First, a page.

Devan Shimoyama Reimagines Warhol Work with Black Drag Queens

Artist Devan Shimoyama like the pop-art master was inspired to create a series on Miami’s drag queens. ‘Ladies and Gentlemen’, a Warhol’s painting series was created between 1974 and 1975, and it boosted Shimoyama’s inspiration to the fullest and lead him to create his own version of Andy Warhol’s rarely seen work.

The artist’s version of ‘Ladies and Gentlemen’ is named Cry, Baby and it stars Miami’s drag queens of today, for him, it was fascinating to learn about this group of young people of color that are coming together to create a community and safe spaces for each other. There, drag is used as a healing tool. These queens go out in the night time and create this illusion of fantasy, and through that, they celebrate and support each other.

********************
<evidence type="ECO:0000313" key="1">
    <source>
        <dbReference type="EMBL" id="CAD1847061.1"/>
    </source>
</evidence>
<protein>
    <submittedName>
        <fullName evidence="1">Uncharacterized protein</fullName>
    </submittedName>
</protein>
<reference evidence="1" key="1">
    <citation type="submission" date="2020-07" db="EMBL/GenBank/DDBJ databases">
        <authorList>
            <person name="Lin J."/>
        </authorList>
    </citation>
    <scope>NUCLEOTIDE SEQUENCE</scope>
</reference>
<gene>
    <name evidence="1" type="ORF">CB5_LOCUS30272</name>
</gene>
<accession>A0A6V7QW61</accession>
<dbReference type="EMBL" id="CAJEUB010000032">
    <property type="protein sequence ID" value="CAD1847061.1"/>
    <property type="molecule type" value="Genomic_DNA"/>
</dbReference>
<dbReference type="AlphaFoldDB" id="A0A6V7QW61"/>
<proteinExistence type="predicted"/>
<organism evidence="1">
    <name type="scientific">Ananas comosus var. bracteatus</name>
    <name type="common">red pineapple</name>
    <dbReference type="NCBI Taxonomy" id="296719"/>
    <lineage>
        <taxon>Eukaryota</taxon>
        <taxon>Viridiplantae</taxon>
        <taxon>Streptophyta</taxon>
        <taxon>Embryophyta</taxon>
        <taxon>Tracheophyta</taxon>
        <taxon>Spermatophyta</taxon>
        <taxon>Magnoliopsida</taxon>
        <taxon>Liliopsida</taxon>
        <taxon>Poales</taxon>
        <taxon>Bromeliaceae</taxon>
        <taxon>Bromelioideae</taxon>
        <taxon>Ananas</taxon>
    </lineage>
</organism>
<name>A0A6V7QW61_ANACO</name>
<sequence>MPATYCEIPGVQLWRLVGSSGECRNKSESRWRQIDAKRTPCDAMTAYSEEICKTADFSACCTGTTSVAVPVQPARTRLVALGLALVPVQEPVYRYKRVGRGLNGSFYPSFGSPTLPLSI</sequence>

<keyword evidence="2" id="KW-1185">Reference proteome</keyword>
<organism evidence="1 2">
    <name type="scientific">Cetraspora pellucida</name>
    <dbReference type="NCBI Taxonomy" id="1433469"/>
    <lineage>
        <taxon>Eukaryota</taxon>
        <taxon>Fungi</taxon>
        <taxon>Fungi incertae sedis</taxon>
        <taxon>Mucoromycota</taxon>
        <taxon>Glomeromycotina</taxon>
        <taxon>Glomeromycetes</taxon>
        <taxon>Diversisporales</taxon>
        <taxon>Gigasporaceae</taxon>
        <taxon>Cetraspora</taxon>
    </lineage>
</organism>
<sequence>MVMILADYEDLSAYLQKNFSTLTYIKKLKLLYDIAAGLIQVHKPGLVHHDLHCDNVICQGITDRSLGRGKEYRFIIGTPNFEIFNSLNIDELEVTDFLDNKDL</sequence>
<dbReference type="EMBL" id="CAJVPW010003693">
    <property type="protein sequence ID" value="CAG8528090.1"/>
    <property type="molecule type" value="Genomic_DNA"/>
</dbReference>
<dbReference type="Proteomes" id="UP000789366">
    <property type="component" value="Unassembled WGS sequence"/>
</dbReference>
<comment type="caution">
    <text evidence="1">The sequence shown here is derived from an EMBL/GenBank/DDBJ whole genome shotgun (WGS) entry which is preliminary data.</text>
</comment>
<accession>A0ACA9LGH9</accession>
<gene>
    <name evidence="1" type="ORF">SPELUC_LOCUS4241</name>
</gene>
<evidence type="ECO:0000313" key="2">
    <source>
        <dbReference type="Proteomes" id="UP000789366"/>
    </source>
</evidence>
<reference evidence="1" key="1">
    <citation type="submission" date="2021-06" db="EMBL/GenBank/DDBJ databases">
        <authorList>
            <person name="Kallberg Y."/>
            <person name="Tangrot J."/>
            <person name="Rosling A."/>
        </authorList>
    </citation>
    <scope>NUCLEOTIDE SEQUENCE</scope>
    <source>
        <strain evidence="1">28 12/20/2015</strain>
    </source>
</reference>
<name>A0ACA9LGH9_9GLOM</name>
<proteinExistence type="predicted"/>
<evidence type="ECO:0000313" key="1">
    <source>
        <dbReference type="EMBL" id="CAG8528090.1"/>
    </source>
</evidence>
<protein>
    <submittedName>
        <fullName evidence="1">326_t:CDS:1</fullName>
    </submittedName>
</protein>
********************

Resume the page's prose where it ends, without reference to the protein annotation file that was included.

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Like Warhol, the artist uses beauty to talk about these raw topics, but more as a coping mechanism and less so as a reiteration. Work like this has a much more triggering effect for the artist because it becomes a very personal matter.

For the Cry, Baby drag queens artwork collection Shimoyama uses mythological and visual cues to allude to the queer, black, male experience. There are not many examples of those bodies in the media, so he is creating his own fiction and magic to rectify that.

Devan Shimoyama uses rhinestones, glitter, sequins, and a bright fabric to create poignant dialogues around the queer, black male experience. While canvases of this creative design feel joyful and celebratory, they also present commentary on pain and sorrow. Teardrops lurk in the background of his landscapes or stream down the faces of his figures as a reminder of the racial injustices at work in contemporary society.

Cry, Baby will mark the first museum solo exhibition of Devan Shimoyama.

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See also: The New Baroque Oil Paintings by Naomi Devil 

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